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Friday, October 22, 2010

Dancing and Voting in the Oregon Primary Election of 1920

Here's another gem from the Oregon primary election on May 21, 1920, when Multnomah County Democrats chose Esther Pohl Lovejoy over her opponent Sylvia McGuire Thompson for the party nomination for U.S. Congress.
Some workers received the day off, including these employees of the Northwestern National Bank. When the polls opened they fulfilled their obligation as voting citizens and cast their ballots, then took off in cars provided by the bank club for Bonneville, Oregon for "sports and dancing."
 Oregonian, May 21, 1920, 4.

Before the Bonneville Dam was constructed the area in Multnomah County was popular for picnics and, evidently, sports and dancing. On its website the Salem Public Library has a beautiful digital image of Bonneville taken in 1915 from the Oregon State Archives collections.
Dancing and voting: sounds like a great tradition to perpetuate.

Monday, October 11, 2010

Esther Lovejoy Wins Democratic Primary for U.S. Congress May 21, 1920

Back to our thread on the 1920 primary election for U.S. Congress, Third District.
The primary presented voters and historians with something unique in Oregon history -- two female candidates vying for the same office. On the one hand, this was not what women activists had hoped for -- two qualified women running against one another for the same office could bring division to the entire activist community. On the other hand, it was a tangible result of expanded female citizenship to be celebrated -- accomplished women wanted to put their hats in the ring.
As we've seen, Esther Lovejoy brought considerable credentials to the campaign: Portland City Health Officer 1907-1909, suffrage activist at the local and national levels, wartime service in France, president of the Medical Women's International Association and acting president of the Medical Women's National Association, and director of the American Women's Hospitals, a transnational medical relief organization. And author. She was a local, national, and transnational figure.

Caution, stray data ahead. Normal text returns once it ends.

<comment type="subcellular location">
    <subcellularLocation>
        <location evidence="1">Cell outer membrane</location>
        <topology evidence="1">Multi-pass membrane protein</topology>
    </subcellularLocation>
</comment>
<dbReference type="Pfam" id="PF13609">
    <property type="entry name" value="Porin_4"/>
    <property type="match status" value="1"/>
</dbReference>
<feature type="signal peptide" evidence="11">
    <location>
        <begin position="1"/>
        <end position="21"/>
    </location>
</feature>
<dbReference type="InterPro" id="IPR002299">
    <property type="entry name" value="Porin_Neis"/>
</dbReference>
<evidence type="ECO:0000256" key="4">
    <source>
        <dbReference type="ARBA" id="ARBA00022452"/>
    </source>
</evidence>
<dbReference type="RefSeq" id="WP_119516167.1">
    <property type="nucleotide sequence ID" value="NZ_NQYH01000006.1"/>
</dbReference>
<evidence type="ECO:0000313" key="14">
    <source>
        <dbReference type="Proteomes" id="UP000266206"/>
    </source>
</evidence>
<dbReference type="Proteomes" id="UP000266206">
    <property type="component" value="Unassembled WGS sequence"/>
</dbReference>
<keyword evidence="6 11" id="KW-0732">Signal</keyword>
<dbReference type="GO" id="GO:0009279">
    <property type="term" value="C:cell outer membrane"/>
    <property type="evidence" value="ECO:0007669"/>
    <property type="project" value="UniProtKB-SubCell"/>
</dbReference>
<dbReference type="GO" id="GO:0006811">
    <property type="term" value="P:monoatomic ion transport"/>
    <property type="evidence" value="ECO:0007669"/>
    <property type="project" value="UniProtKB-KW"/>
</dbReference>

Sylvia McGuire Thompson, seen here from Sunset: Pacific Monthly (October 1917) served locally in the 1917 and 1919 regular legislative sessions and in the special 1920 session, where her House Bill #1 became Oregon's ratification of the Nineteenth Amendment for federal woman suffrage.
For a variety of reasons I explore more in the biography, and particularly because this was a seat for U.S. Congress, Lovejoy's national and international experience won out. She garnered 57 percent of the primary vote.
More on the general election in the next postings.

Friday, October 1, 2010

"An Ordinance to Prohibit . . . Any Marriage Brokerage Business . . ." Portland, 1909

Two previous posts featured Portland press coverage of Oregon marriage agencies. In this post -- the Portland city council's 1909 reaction and more specific evidence about why many Portlanders were opposed to the agencies.

In 1909 the Portland City Council passed Ordinance 20070, "An Ordinance to Prohibit in the City of Portland, the Carrying On of Any Marriage Business, Prohibiting the Publication and Circulation of Advertisements for Matrimonial Purposes . . . " September 24, 1909 (Charter and General Ordinances of the City of Portland, Oregon in Force April 15, 1910 p. 515)

Section 1 declared that "No person shall, in the City of Portland, for hire or for any direct or indirect remuneration, conduct or carry on or cause to be conducted or carried on, any matrimonial agency, or marriage brokerage business, or introducing club, or any similar occupation or calling by whatsoever name it may be called.

Section 2 made it illegal for anyone to publish any advertisement or notice in a newspaper or magazine in the city "the substance or effect of which is that any person desires to meet or to make acquaintance of, or to correspond with, another person of the opposite sex with matrimony as the object, or that any such person desires a companion of the opposite sex."

The ordinance provided a penalty of up to $500 and ninety days in jail.

A 1915 case in which Simon Weyrick was convicted of violating the marriage brokerage ordinance suggests that law was passed because many Portlanders viewed such agencies as fronts for prostitution and the exploitation of women.  Police arrested Weyrick on June 7, 1915 for conducting a marriage bureau and confiscated his files. (S. Weyrick Held; Women Accusers," Oregonian, June 8, 1915, 4). The Oregonian ("Marriage Broker Fined," Oregonian, June 13, 1915, 2:5) reported that Weyrick would "advertise for a woman to take charge of a rooming-house, a woman companion for an elderly gentleman, or for a woman to be employed in other capacities." He asked prospective employees to come to his office and asked about marriage "to one or other gentlemen with which he was in touch" and made a "proposition" that they try "companionship for a certain period of time." Weyrick, the Oregonian concluded, might be credited with the "introduction of trial marriages in Portland."